A couple of months ago I posted a review of Dr. David Palmiter‘s book, Working Parents Thriving Families. It’s a great book, and I’m thrilled to have Dr. Palmiter here today to answer a couple of questions! Welcome, Dr. Palmiter!
Dr. S: In your book, Working Parent Thriving Families, you talk quite a bit about your own family. What did your wife and kids think about that? Did they give you any advice when you were writing the book?
Dr. P: I think the only concern they had was whether I’d say something completely idiotic, which they seem to believe is a vulnerability of mine! Seriously, they were okay with what I wrote.
Dr. S: Your book includes 10 steps to a happier, healthier family. If you had to pick THE MOST IMPORTANT one, what would it be?
Dr. P: Chapter One: Special Time. I say this because it is the intervention that most promotes a sense of worthiness in a kid and a sense closeness between a parent and a child; in my travels it is the latter which is especially important to we parent-lunatics.
Dr. S: Are there any steps or strategies you wished you had included but didn’t?
Dr. P: I would probably have said more about bullying, diversity training/dialogue and violence prevention; I seem to be dealing with these issues more and more in my professional life and in what I see in our culture at large.
Dr. S: What are you working on these days? Any new books in the works?
Dr. P: I’m working on a book proposal for teaching graduate students how to do cognitive-behavioral therapy. The working title is “OMG, What Do I Do If My Client : A Practical How-To Guide for Doing Cognitive Behavioral Therapy with Children and Adolescents.”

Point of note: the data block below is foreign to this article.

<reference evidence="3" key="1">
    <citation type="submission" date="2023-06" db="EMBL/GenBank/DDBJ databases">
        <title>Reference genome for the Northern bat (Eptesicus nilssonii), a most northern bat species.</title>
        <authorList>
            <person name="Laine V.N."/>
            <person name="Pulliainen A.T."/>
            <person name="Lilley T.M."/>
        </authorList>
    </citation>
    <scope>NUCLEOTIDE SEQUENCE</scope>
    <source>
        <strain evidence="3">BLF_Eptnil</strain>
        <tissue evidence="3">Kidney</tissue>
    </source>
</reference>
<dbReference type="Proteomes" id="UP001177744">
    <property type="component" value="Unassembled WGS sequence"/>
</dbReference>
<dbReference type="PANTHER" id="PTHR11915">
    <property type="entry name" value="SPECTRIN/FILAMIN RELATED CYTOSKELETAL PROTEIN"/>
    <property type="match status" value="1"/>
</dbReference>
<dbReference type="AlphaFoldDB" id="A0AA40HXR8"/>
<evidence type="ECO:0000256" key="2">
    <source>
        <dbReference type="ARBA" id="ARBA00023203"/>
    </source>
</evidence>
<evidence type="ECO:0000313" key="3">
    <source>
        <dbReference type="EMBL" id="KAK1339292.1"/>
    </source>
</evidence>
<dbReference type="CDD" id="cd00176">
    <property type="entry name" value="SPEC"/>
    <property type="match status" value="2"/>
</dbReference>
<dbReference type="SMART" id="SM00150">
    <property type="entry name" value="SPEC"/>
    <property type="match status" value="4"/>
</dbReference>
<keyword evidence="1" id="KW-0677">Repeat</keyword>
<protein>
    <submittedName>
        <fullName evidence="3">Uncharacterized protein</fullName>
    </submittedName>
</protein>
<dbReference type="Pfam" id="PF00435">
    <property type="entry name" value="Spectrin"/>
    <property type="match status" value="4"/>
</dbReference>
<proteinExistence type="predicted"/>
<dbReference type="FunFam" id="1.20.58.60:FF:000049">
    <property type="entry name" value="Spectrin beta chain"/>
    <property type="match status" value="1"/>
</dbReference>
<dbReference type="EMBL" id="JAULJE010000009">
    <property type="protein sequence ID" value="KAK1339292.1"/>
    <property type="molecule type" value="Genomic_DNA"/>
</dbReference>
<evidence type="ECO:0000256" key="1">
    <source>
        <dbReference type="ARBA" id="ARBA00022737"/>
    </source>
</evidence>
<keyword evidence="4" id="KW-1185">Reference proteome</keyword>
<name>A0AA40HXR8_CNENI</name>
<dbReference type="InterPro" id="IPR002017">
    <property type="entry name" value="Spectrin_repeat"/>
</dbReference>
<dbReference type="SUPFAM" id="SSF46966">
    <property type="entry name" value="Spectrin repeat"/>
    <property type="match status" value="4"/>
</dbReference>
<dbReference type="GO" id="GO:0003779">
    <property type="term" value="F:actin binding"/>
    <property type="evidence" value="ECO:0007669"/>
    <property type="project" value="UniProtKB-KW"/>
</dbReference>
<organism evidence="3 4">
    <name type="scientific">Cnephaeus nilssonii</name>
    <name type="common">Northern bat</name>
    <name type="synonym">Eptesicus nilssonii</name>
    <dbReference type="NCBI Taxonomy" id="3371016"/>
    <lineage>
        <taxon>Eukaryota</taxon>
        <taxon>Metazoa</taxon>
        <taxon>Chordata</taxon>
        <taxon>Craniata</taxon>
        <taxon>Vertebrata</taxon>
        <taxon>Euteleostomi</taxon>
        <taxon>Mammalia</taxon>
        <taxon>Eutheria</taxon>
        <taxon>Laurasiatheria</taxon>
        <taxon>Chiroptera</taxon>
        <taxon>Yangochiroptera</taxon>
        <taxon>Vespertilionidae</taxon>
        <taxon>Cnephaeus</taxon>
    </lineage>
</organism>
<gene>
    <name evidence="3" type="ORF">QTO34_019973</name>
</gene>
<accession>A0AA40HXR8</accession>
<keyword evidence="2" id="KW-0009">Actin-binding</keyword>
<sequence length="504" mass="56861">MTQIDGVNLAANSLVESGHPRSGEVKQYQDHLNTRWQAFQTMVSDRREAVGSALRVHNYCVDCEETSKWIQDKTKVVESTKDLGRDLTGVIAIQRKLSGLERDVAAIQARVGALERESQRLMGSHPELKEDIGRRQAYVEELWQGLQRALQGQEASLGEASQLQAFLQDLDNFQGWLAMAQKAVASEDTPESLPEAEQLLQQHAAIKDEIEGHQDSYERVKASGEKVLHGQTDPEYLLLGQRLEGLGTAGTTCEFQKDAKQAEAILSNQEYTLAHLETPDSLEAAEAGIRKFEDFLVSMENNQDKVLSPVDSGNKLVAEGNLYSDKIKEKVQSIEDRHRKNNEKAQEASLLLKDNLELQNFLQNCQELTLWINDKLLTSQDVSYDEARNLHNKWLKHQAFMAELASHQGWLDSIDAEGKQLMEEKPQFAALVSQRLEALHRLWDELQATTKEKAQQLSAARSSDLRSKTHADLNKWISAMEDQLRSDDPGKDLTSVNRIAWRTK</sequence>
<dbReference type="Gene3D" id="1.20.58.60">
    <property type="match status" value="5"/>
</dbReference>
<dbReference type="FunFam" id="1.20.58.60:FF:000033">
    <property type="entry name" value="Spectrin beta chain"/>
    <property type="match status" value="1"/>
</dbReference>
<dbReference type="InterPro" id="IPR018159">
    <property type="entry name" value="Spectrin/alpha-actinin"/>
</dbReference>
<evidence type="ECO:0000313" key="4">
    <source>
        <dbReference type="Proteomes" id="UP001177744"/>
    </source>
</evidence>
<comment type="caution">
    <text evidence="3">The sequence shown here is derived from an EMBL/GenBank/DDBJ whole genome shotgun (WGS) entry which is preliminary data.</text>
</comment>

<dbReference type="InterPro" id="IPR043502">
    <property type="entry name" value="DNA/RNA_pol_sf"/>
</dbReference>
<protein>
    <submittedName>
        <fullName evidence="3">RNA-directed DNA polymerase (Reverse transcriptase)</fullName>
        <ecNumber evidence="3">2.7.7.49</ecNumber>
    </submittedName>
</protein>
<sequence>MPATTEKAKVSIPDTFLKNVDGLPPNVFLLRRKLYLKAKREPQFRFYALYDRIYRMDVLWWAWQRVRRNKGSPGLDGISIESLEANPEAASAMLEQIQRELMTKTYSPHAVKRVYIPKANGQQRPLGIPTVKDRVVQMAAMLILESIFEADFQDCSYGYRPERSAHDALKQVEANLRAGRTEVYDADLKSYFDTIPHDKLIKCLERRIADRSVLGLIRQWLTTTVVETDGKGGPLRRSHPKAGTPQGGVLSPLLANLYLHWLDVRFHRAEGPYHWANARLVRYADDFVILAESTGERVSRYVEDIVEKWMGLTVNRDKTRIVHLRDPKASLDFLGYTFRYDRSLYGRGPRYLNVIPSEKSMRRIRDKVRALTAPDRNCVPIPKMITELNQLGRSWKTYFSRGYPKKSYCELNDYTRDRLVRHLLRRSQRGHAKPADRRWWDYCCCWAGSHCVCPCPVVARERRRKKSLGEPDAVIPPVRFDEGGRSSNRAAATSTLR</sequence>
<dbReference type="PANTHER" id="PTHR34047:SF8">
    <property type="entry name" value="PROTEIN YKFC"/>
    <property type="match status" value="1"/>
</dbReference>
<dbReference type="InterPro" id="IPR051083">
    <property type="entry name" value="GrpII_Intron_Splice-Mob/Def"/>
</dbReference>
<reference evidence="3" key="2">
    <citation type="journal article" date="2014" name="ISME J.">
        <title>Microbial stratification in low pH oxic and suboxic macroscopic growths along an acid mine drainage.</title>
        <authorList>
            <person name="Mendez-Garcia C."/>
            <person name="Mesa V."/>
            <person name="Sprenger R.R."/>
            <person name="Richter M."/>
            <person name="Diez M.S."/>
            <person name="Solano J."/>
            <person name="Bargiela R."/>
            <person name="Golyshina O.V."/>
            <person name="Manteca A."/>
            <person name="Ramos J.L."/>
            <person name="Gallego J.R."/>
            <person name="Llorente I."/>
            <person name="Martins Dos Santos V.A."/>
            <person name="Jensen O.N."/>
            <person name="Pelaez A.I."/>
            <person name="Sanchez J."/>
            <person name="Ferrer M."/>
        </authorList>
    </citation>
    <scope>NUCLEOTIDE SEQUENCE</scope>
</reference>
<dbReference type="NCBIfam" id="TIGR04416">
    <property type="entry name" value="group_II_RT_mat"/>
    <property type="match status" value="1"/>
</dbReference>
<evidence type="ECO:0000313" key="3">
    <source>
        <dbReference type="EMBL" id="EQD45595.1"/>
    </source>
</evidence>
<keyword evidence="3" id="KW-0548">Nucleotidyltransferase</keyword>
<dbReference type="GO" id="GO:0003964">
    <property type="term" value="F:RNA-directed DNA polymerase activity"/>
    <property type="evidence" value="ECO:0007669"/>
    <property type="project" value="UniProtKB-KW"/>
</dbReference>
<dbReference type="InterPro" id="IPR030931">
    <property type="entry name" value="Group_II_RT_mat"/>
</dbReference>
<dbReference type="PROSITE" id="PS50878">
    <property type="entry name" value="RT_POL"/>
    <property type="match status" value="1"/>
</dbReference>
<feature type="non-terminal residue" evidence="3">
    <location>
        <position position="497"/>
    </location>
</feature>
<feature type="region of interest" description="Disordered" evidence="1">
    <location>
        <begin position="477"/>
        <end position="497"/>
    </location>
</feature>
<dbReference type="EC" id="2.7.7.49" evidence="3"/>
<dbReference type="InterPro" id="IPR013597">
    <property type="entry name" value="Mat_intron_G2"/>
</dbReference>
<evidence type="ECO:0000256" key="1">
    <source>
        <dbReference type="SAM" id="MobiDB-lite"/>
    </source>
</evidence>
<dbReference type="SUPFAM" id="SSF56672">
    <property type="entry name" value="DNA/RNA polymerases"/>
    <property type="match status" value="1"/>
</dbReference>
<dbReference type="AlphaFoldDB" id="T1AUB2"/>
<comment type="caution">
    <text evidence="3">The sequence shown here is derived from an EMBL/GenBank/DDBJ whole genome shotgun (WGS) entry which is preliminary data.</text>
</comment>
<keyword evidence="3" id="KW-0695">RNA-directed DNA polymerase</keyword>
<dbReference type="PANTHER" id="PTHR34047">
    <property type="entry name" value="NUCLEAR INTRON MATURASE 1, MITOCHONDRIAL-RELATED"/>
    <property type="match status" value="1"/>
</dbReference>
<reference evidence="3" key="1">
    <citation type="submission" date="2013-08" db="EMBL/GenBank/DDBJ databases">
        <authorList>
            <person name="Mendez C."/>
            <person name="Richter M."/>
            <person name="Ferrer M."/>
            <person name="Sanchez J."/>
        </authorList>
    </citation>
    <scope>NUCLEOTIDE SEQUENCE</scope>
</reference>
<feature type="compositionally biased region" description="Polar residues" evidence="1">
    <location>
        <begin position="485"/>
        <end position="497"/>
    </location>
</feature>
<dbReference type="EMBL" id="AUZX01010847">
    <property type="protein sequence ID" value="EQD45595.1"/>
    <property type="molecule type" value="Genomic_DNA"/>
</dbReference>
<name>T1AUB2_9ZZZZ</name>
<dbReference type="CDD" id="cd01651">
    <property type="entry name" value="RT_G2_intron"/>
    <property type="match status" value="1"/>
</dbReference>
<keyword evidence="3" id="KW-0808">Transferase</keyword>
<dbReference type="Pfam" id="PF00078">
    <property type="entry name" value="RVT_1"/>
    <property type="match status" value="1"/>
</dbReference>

Dr. S: One of the things I often write about is stress management. We all know yoga and meditation are great, but I am more interested in unique, creative ways for managing worry. What do you do to manage the stress in your life?
Dr. P: Scream at TV broadcasts of the Washington Redskins and Baltimore Orioles (the coaches can perhaps hear one, and benefit from one’s counsel, if one is loud enough , play low stakes poker with my boys, use humor whenever and wherever possible and practice magic tricks to show my students and child clients; at the end of the day I’m a huge exhibitionist, so I’m learning to just go with that. lol
Thanks for taking time to answer my questions, Dr. Palmiter! Check out his book here.
Stay tuned for upcoming book reviews! I’ve got a huge stack just waiting to be read, written, and posted! In the meantime, if you have suggestions for me to read and review, please send ideas along!
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